'Companies and the government realized that this [was] something they had to deal with if they wanted to take advantage of the technology,' Reichenberg said.
Several government agencies have seen firsthand the potential damage that can result from losing or misplacing sensitive data. The Veterans Affairs Department drew the most attention from the May 2006 loss of a single laptop PC containing sensitive information on 26.5 million individuals. The notebook was recovered, and the data had not been tampered with, but VA is still feeling the effects.
VA enacted strict new rules in April in an attempt to significantly reduce workers' use of USB drives and cut the agency's risk of loss or misuse of the devices. VA now permits only approved drives that comply with the National Institute of Standards and Technology's Federal Information Processing Standard 140-2 for encrypting data and have a maximum capacity of 2G. Employees also must explain why they need to use the drive and are required to get a supervisor's approval before the agency's chief information officer will issue one.
Alleviating some of the risk, newer drives often incorporate different levels of security and data protection ' including encryption, user authentication and access control ' and management features that help identify, track and correct problems, Reichenberg said.
Before allowing USB drives, government agencies and companies with sensitive or highly regulated operations should adopt management practices and security technologies that limit the devices' risks and vulnerabilities, Reichenberg said.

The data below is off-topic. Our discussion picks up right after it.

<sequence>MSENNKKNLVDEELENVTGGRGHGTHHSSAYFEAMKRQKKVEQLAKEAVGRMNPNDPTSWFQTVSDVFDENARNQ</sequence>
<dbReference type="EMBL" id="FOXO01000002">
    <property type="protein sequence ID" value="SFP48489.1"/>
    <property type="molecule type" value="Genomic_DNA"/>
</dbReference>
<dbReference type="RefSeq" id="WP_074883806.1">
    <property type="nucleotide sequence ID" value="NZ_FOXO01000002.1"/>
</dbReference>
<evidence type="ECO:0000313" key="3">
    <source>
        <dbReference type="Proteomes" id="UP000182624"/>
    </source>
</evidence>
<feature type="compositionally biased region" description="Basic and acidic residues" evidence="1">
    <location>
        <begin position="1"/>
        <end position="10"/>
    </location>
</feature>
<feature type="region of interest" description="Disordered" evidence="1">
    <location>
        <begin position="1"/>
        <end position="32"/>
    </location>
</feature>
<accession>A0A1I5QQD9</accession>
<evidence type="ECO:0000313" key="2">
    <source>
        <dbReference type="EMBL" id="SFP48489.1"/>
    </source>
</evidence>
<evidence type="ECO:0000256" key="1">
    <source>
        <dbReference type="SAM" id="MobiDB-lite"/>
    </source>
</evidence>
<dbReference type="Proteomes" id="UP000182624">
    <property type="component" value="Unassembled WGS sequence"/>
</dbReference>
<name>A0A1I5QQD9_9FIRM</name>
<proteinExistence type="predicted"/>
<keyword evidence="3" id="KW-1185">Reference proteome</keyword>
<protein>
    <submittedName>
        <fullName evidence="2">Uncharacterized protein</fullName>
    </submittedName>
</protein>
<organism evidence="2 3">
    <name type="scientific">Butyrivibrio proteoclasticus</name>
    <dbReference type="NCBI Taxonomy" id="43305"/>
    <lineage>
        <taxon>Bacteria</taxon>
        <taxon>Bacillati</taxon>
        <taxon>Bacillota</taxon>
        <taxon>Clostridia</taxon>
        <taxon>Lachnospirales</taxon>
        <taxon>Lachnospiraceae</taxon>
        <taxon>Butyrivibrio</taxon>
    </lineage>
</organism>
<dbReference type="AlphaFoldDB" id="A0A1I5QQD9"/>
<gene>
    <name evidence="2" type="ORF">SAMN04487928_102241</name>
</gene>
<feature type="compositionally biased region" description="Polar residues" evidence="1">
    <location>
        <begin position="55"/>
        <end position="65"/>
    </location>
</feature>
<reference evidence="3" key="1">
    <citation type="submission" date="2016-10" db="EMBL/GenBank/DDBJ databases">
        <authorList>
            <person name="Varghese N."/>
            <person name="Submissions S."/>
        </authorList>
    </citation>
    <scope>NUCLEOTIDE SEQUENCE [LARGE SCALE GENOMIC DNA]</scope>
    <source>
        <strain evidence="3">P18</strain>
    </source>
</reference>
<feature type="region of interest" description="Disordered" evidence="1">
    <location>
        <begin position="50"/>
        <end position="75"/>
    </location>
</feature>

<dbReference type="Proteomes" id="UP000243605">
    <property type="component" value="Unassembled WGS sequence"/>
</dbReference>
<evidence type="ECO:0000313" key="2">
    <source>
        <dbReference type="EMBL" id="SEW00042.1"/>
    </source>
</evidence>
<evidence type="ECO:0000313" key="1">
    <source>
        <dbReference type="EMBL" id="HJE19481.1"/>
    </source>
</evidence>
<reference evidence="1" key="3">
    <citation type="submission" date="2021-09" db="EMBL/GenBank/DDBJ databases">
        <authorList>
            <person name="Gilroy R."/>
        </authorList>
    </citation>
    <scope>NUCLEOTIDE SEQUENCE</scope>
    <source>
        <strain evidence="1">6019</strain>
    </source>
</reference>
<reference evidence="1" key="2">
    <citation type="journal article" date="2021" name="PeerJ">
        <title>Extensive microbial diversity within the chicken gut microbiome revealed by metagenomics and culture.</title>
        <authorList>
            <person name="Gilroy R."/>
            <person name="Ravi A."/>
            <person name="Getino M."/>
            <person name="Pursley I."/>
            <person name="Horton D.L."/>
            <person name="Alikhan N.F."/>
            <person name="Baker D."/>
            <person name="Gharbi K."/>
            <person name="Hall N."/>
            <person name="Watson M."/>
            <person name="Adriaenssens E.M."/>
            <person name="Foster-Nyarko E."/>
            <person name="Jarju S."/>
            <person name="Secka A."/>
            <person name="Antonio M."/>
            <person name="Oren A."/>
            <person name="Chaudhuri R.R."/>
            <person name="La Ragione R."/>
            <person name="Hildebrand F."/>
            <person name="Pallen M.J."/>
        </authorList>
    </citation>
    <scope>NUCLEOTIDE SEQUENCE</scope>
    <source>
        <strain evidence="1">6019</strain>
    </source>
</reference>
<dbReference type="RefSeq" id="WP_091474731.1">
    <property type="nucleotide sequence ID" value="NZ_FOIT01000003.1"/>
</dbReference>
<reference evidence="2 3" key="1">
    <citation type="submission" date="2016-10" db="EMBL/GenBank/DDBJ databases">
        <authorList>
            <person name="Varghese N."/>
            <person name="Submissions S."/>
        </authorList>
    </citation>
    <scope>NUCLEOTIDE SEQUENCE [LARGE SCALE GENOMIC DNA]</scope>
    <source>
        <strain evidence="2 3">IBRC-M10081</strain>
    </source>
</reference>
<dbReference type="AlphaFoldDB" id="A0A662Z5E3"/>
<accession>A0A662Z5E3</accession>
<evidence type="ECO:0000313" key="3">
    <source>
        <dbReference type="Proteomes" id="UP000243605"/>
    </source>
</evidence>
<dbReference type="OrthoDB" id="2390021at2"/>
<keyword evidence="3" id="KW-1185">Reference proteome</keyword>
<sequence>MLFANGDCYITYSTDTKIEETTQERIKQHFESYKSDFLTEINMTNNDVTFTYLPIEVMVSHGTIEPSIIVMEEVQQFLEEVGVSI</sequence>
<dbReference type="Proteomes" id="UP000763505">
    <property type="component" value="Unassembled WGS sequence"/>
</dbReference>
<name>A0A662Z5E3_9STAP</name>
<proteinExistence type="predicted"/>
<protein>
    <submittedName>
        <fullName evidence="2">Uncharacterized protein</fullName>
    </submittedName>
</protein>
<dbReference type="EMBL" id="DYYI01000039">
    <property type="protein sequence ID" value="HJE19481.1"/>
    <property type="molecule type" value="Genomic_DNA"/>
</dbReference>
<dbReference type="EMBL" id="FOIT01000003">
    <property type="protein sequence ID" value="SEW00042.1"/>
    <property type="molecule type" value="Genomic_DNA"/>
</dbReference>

The first step involves standardizing the drives authorized for use, defining the makes and models users can connect to the organization's computers, and prescribing specific management and security features.
Newer drives offer built-in hardware encryption to prevent users from bypassing their data-scrambling features, and software running on all of an organizations' ports or end points can verify that users and devices are authorized when they log on. Management software can also help customers administer the entire system from a central point by detecting, logging and verifying problems, Reichenberg said.
For agencies with classified operations, vendors now offer USB drives with higher levels of data protection and security, Reichenberg said, including single devices that use smart-card technology to authenticate users and sophisticated data encryption on the drive's flash memory.
Agencies might also consider updating data backup and archiving procedures, Reichenberg said. As the storage capacity of USB drives increases, organizations could risk losing terabytes of data if drives are lost or destroyed.
Once agencies address basic management issues ' such as authorizing specific drives and implementing guidelines for permissible use ' the benefits of USB drives easily outweigh any vulnerabilities, experts say.
Those benefits include letting users easily store and transport data files, enabling administrators to distribute system tools such as antivirus protection and data recovery software, and providing a simple mechanism for keeping track of configuration, maintenance and troubleshooting software.
The drives also double as media players that can store and play back audio and visual files, and they can be used to store and transport applications workers can launch on host PCs without installation, including operating systems that boot and run on the drive alone.
Another plus for USB drives is Microsoft's inclusion in its new Windows Vista operating system of the ReadyBoost feature, which uses a USB drive's flash memory to enhance system memory. Microsoft's use of USB drive technology in ReadyBoost further validates the value of USB flash drives and should speed their adoption even further.